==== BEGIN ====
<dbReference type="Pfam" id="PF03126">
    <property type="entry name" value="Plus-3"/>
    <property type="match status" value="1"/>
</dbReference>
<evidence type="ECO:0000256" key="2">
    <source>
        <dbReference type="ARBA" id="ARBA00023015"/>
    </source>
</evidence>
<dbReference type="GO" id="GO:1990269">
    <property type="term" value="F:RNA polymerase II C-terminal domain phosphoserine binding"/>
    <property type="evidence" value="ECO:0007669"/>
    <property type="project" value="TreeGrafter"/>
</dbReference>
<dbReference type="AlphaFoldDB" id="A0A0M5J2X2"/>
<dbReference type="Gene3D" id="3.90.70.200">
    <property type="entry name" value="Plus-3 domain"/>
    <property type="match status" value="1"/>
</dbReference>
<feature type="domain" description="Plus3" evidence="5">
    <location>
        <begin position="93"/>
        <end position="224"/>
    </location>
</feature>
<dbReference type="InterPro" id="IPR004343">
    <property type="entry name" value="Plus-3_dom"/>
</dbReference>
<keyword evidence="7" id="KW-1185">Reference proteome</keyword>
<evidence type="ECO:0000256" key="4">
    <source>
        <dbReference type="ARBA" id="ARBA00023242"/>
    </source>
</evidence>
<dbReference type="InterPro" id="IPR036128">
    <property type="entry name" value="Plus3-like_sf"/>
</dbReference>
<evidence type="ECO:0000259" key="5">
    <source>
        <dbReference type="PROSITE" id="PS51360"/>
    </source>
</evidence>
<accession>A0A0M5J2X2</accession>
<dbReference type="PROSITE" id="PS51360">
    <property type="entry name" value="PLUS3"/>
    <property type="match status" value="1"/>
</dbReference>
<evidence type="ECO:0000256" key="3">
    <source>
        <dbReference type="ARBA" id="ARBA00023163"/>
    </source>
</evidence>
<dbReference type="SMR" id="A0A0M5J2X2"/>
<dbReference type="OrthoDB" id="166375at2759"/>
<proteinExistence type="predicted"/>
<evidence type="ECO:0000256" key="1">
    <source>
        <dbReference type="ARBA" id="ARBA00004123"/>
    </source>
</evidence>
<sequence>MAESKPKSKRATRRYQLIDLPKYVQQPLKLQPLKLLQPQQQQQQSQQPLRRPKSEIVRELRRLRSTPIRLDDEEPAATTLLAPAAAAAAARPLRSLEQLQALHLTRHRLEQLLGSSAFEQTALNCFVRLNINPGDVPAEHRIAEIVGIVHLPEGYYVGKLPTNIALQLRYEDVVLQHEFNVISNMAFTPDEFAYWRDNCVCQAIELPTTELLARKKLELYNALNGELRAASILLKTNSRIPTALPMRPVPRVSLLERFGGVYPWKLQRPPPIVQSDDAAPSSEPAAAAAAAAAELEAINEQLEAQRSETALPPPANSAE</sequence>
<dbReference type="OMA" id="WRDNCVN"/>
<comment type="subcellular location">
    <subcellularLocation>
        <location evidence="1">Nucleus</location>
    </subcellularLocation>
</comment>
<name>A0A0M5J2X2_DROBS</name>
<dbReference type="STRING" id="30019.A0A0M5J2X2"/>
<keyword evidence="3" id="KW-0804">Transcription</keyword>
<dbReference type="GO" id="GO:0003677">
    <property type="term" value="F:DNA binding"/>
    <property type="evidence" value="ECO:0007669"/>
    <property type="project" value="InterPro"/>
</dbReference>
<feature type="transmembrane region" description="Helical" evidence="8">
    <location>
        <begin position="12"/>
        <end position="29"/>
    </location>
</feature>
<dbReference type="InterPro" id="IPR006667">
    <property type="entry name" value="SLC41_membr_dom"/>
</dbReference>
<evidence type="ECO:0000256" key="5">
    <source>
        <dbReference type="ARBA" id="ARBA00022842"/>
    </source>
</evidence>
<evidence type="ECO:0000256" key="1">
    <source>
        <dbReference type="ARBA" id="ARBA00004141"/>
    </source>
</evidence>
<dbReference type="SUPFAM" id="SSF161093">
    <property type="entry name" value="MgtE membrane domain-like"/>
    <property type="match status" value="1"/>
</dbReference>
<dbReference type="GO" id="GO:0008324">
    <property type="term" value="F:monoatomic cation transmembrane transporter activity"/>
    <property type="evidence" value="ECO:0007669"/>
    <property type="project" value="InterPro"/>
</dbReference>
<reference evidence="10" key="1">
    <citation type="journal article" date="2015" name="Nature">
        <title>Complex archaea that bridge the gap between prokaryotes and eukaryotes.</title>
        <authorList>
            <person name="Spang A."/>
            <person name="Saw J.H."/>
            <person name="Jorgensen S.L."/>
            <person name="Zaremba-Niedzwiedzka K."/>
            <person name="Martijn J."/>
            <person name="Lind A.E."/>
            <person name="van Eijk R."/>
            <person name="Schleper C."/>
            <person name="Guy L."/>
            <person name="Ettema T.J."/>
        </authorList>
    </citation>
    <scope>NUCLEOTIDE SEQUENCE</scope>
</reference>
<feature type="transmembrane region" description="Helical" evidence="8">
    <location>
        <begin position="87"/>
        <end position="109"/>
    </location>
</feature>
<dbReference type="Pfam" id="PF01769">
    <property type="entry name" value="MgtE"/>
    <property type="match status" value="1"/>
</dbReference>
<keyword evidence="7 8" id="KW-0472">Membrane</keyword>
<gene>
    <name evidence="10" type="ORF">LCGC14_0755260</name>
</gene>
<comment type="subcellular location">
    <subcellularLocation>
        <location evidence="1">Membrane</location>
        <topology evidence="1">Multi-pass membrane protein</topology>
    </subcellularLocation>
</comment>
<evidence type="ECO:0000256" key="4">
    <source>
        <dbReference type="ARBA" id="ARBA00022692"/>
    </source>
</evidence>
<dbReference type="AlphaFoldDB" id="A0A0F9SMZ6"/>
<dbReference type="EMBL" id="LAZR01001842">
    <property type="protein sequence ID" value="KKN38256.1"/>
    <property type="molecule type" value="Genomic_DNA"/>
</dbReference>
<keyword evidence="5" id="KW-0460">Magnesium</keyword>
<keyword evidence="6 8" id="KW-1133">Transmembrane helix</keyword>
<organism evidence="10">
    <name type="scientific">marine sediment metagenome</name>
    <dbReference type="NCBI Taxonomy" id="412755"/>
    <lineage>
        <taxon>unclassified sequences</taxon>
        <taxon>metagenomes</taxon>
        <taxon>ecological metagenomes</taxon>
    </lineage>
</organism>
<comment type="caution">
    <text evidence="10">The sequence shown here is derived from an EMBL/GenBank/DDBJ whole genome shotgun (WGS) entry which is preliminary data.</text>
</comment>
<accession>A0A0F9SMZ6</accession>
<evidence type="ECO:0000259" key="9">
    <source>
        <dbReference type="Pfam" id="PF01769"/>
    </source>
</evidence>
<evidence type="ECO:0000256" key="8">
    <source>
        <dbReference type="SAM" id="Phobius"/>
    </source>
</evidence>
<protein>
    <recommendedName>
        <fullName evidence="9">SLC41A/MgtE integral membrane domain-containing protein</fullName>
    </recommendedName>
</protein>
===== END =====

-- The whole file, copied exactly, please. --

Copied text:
<dbReference type="Pfam" id="PF03126">
    <property type="entry name" value="Plus-3"/>
    <property type="match status" value="1"/>
</dbReference>
<evidence type="ECO:0000256" key="2">
    <source>
        <dbReference type="ARBA" id="ARBA00023015"/>
    </source>
</evidence>
<dbReference type="GO" id="GO:1990269">
    <property type="term" value="F:RNA polymerase II C-terminal domain phosphoserine binding"/>
    <property type="evidence" value="ECO:0007669"/>
    <property type="project" value="TreeGrafter"/>
</dbReference>
<dbReference type="AlphaFoldDB" id="A0A0M5J2X2"/>
<dbReference type="Gene3D" id="3.90.70.200">
    <property type="entry name" value="Plus-3 domain"/>
    <property type="match status" value="1"/>
</dbReference>
<feature type="domain" description="Plus3" evidence="5">
    <location>
        <begin position="93"/>
        <end position="224"/>
    </location>
</feature>
<dbReference type="InterPro" id="IPR004343">
    <property type="entry name" value="Plus-3_dom"/>
</dbReference>
<keyword evidence="7" id="KW-1185">Reference proteome</keyword>
<evidence type="ECO:0000256" key="4">
    <source>
        <dbReference type="ARBA" id="ARBA00023242"/>
    </source>
</evidence>
<dbReference type="InterPro" id="IPR036128">
    <property type="entry name" value="Plus3-like_sf"/>
</dbReference>
<evidence type="ECO:0000259" key="5">
    <source>
        <dbReference type="PROSITE" id="PS51360"/>
    </source>
</evidence>
<accession>A0A0M5J2X2</accession>
<dbReference type="PROSITE" id="PS51360">
    <property type="entry name" value="PLUS3"/>
    <property type="match status" value="1"/>
</dbReference>
<evidence type="ECO:0000256" key="3">
    <source>
        <dbReference type="ARBA" id="ARBA00023163"/>
    </source>
</evidence>
<dbReference type="SMR" id="A0A0M5J2X2"/>
<dbReference type="OrthoDB" id="166375at2759"/>
<proteinExistence type="predicted"/>
<evidence type="ECO:0000256" key="1">
    <source>
        <dbReference type="ARBA" id="ARBA00004123"/>
    </source>
</evidence>
<sequence>MAESKPKSKRATRRYQLIDLPKYVQQPLKLQPLKLLQPQQQQQQSQQPLRRPKSEIVRELRRLRSTPIRLDDEEPAATTLLAPAAAAAAARPLRSLEQLQALHLTRHRLEQLLGSSAFEQTALNCFVRLNINPGDVPAEHRIAEIVGIVHLPEGYYVGKLPTNIALQLRYEDVVLQHEFNVISNMAFTPDEFAYWRDNCVCQAIELPTTELLARKKLELYNALNGELRAASILLKTNSRIPTALPMRPVPRVSLLERFGGVYPWKLQRPPPIVQSDDAAPSSEPAAAAAAAAAELEAINEQLEAQRSETALPPPANSAE</sequence>
<dbReference type="OMA" id="WRDNCVN"/>
<comment type="subcellular location">
    <subcellularLocation>
        <location evidence="1">Nucleus</location>
    </subcellularLocation>
</comment>
<name>A0A0M5J2X2_DROBS</name>
<dbReference type="STRING" id="30019.A0A0M5J2X2"/>
<keyword evidence="3" id="KW-0804">Transcription</keyword>
<dbReference type="GO" id="GO:0003677">
    <property type="term" value="F:DNA binding"/>
    <property type="evidence" value="ECO:0007669"/>
    <property type="project" value="InterPro"/>
</dbReference>
<feature type="transmembrane region" description="Helical" evidence="8">
    <location>
        <begin position="12"/>
        <end position="29"/>
    </location>
</feature>
<dbReference type="InterPro" id="IPR006667">
    <property type="entry name" value="SLC41_membr_dom"/>
</dbReference>
<evidence type="ECO:0000256" key="5">
    <source>
        <dbReference type="ARBA" id="ARBA00022842"/>
    </source>
</evidence>
<evidence type="ECO:0000256" key="1">
    <source>
        <dbReference type="ARBA" id="ARBA00004141"/>
    </source>
</evidence>
<dbReference type="SUPFAM" id="SSF161093">
    <property type="entry name" value="MgtE membrane domain-like"/>
    <property type="match status" value="1"/>
</dbReference>
<dbReference type="GO" id="GO:0008324">
    <property type="term" value="F:monoatomic cation transmembrane transporter activity"/>
    <property type="evidence" value="ECO:0007669"/>
    <property type="project" value="InterPro"/>
</dbReference>
<reference evidence="10" key="1">
    <citation type="journal article" date="2015" name="Nature">
        <title>Complex archaea that bridge the gap between prokaryotes and eukaryotes.</title>
        <authorList>
            <person name="Spang A."/>
            <person name="Saw J.H."/>
            <person name="Jorgensen S.L."/>
            <person name="Zaremba-Niedzwiedzka K."/>
            <person name="Martijn J."/>
            <person name="Lind A.E."/>
            <person name="van Eijk R."/>
            <person name="Schleper C."/>
            <person name="Guy L."/>
            <person name="Ettema T.J."/>
        </authorList>
    </citation>
    <scope>NUCLEOTIDE SEQUENCE</scope>
</reference>
<feature type="transmembrane region" description="Helical" evidence="8">
    <location>
        <begin position="87"/>
        <end position="109"/>
    </location>
</feature>
<dbReference type="Pfam" id="PF01769">
    <property type="entry name" value="MgtE"/>
    <property type="match status" value="1"/>
</dbReference>
<keyword evidence="7 8" id="KW-0472">Membrane</keyword>
<gene>
    <name evidence="10" type="ORF">LCGC14_0755260</name>
</gene>
<comment type="subcellular location">
    <subcellularLocation>
        <location evidence="1">Membrane</location>
        <topology evidence="1">Multi-pass membrane protein</topology>
    </subcellularLocation>
</comment>
<evidence type="ECO:0000256" key="4">
    <source>
        <dbReference type="ARBA" id="ARBA00022692"/>
    </source>
</evidence>
<dbReference type="AlphaFoldDB" id="A0A0F9SMZ6"/>
<dbReference type="EMBL" id="LAZR01001842">
    <property type="protein sequence ID" value="KKN38256.1"/>
    <property type="molecule type" value="Genomic_DNA"/>
</dbReference>
<keyword evidence="5" id="KW-0460">Magnesium</keyword>
<keyword evidence="6 8" id="KW-1133">Transmembrane helix</keyword>
<organism evidence="10">
    <name type="scientific">marine sediment metagenome</name>
    <dbReference type="NCBI Taxonomy" id="412755"/>
    <lineage>
        <taxon>unclassified sequences</taxon>
        <taxon>metagenomes</taxon>
        <taxon>ecological metagenomes</taxon>
    </lineage>
</organism>
<comment type="caution">
    <text evidence="10">The sequence shown here is derived from an EMBL/GenBank/DDBJ whole genome shotgun (WGS) entry which is preliminary data.</text>
</comment>
<accession>A0A0F9SMZ6</accession>
<evidence type="ECO:0000259" key="9">
    <source>
        <dbReference type="Pfam" id="PF01769"/>
    </source>
</evidence>
<evidence type="ECO:0000256" key="8">
    <source>
        <dbReference type="SAM" id="Phobius"/>
    </source>
</evidence>
<protein>
    <recommendedName>
        <fullName evidence="9">SLC41A/MgtE integral membrane domain-containing protein</fullName>
    </recommendedName>
</protein>